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Saturday, November 3, 2012

Adventure Comics # 343, April, 1966

We forgot to note the coming of the Go-Go Checks two issue ago! Reviled by some, they are, for others, the ultimate comics nostalgia. To me, for example, the mere sight of them in a back issue box promises joys from my youth! By this point, I had started buying comics but it would still be a few months before I noticed the Legion on the racks.

Space opera pulp author Edmond Hamilton has been arguably the Legion's best writer up to this point and he goes out with a bang with only three issues to go, this classic one and a great two-parter coming up next issue.

Below the debut of DC's DIRECT CURRENTS, a Marvel style "what's coming" feature that would appear regularly for a few years.

A favorite house ad from the day promoting three of what would be my favorite series when I started reading comics! (I wouldn't appreciate Joe Kubert for a few years.)

Friday, November 2, 2012

Adventure Comics # 342, March, 1966

The hits just keep on coming with yet another major story in Legion lore this ish. Star Boy gets expelled from the Legion proper but ends up, along with a returning Dream Girl, in the Substitutes, to return later at a most unexpected time. Some lovely Swan/Klein art but they weren't responsible for the unfortunate placement of the stamp on Dream Girl's clothing.

LSH member Supergirl really hadn't appeared much by this point but her introduction--rewritten--is reprinted in this first Giant reprint collection. 

Thursday, November 1, 2012

Adventure Comics # 341, February, 1966

Although it doesn't really have much to do with the actual story, here's a classic Legion cover. The plot, meanwhile, finishes off the story from the previous issue and introduces yet another one-off Legionnaire, this one a real Weirdo...literally.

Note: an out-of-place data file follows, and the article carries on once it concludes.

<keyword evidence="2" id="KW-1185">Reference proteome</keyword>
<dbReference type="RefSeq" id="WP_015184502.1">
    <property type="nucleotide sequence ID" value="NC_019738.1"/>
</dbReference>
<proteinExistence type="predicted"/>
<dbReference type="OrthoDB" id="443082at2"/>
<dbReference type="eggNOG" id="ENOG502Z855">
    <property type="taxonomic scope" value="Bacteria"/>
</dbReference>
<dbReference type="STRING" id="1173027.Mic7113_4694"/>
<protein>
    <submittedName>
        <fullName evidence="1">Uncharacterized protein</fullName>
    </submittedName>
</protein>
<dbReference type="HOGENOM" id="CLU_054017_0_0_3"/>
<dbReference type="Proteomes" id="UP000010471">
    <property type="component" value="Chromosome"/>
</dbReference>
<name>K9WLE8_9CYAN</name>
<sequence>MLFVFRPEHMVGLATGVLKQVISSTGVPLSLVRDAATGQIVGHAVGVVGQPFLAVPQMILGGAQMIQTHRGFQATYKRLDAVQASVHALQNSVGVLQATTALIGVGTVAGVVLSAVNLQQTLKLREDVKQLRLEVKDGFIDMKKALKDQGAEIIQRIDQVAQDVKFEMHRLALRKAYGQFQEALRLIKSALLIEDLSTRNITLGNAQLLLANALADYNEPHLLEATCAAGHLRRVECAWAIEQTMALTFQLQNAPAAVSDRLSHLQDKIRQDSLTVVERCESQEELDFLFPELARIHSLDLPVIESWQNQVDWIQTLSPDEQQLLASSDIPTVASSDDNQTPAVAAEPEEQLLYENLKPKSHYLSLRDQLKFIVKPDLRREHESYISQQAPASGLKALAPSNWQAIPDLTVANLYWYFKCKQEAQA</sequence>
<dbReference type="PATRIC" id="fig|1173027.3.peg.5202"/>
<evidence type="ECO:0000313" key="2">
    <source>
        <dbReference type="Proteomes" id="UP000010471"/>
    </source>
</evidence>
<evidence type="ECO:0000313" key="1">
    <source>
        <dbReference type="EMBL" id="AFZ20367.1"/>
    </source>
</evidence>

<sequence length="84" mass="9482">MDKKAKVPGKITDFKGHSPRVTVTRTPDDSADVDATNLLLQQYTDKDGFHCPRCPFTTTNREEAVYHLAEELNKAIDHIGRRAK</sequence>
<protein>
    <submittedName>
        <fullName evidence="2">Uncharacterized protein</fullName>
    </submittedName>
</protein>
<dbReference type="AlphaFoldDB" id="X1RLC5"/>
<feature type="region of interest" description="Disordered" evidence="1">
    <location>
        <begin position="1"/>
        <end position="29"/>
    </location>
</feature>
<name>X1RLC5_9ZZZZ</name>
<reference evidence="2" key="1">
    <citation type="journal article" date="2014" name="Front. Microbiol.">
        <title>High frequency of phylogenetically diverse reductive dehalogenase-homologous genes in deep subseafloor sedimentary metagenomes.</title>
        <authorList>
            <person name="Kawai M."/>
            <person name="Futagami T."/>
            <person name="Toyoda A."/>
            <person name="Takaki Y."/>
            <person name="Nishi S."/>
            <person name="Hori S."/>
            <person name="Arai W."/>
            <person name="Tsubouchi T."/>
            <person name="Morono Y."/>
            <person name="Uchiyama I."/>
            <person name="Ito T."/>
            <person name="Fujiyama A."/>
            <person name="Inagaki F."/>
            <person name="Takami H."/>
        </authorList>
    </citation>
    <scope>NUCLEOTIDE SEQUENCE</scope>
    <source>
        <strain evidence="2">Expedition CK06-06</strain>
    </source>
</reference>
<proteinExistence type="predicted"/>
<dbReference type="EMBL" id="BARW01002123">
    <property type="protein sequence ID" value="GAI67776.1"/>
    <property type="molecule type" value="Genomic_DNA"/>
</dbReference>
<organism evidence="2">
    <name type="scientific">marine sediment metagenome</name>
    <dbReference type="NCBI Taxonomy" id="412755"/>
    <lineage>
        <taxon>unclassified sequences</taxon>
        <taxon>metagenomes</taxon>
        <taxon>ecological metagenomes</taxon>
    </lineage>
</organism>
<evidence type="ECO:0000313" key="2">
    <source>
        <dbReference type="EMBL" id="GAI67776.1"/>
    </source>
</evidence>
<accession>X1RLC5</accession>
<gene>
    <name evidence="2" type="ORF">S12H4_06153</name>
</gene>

Wednesday, October 31, 2012

Adventure Comics # 340, January, 1966

Yet another seminal issue in LSH history, here we meet Brainiac 5's Computo who, in one form or another, influences the Legion continuity from here on out. Yes, in retrospect he looks kind of stupid but forget the visual if you have to--it's still a powerful story. Perhaps the most important part of the story is the death--in a way--of Triplicate Girl, cleverly done but not really given as much detail as it would seem to have called for.

Longtime cover artists Curt Swan and George Klein take over the interior art starting with this issue. Superboy creator Jerry Siegel scripts. 

Chic Stone art on this ad. The artist, best known for inking Kirby in early Marvels, popped up in quite  a few DC-only ads around this time as well as drawing the CAPTAIN ACTION mini-comic featuring both Marvel and DC heroes. 

A "marvel"ous ad, here, featuring Metamorpho, one of the characters DC felt was created in the lower-class style Marvel was somehow becoming so successful with--Note the unhip "hip" writing style.

Tuesday, October 30, 2012

Adventure Comics # 339, December, 1965

December of '65 (on sale in October that year). Artist John Forte's final work appears in this issue, inled by Shelly Moldoff who drew many features for ADVENTURE's early issues. We're getting closer and closer to two very important events for the LSH: The arrival of teenage Jim Shooter and seven year old me picking up my first issue of ADVENTURE!

This was a memorable SUPERMAN story--Note: NOT SuperBOY for a change! Even though it had been published just 4 years earlier, here it was again in all its April Fool's Halloween. On the last page, note "The Spectre is coming!" These ads--aping Marvel's cruder "The Hulk is coming!" promotion of a couple years earlier, generated much interest in the latest Silver Age revival of a Golden Age character...and yet this one didn't quite take.

Monday, October 29, 2012

Adventure Comics # 338, November, 1965

Not the babies again!!!

This issue's villain is the Legion's little-seen arch foe, The Time Trapper, much later revealed to be (SPOILER ALERT) Cosmic Boy himself! At least in that day's LSH continuity.

Note the ad for this month's issue ofSUPERBOY featuring THE SACRIFICE OF KID PSYCHO. Although not technically a Legion story, it is not only important in the group's history but also one of the best-remembered Superboy tales of the sixties. For those reasons, we present the story below in its entirety. 

Oddly, these were the first (and only) two GI JOE outfits my parents ever bought me. I remember being really disappointed that the deep sea diver outfit wasn't really waterproof.

And now--The Sacrifice of Kid Psycho.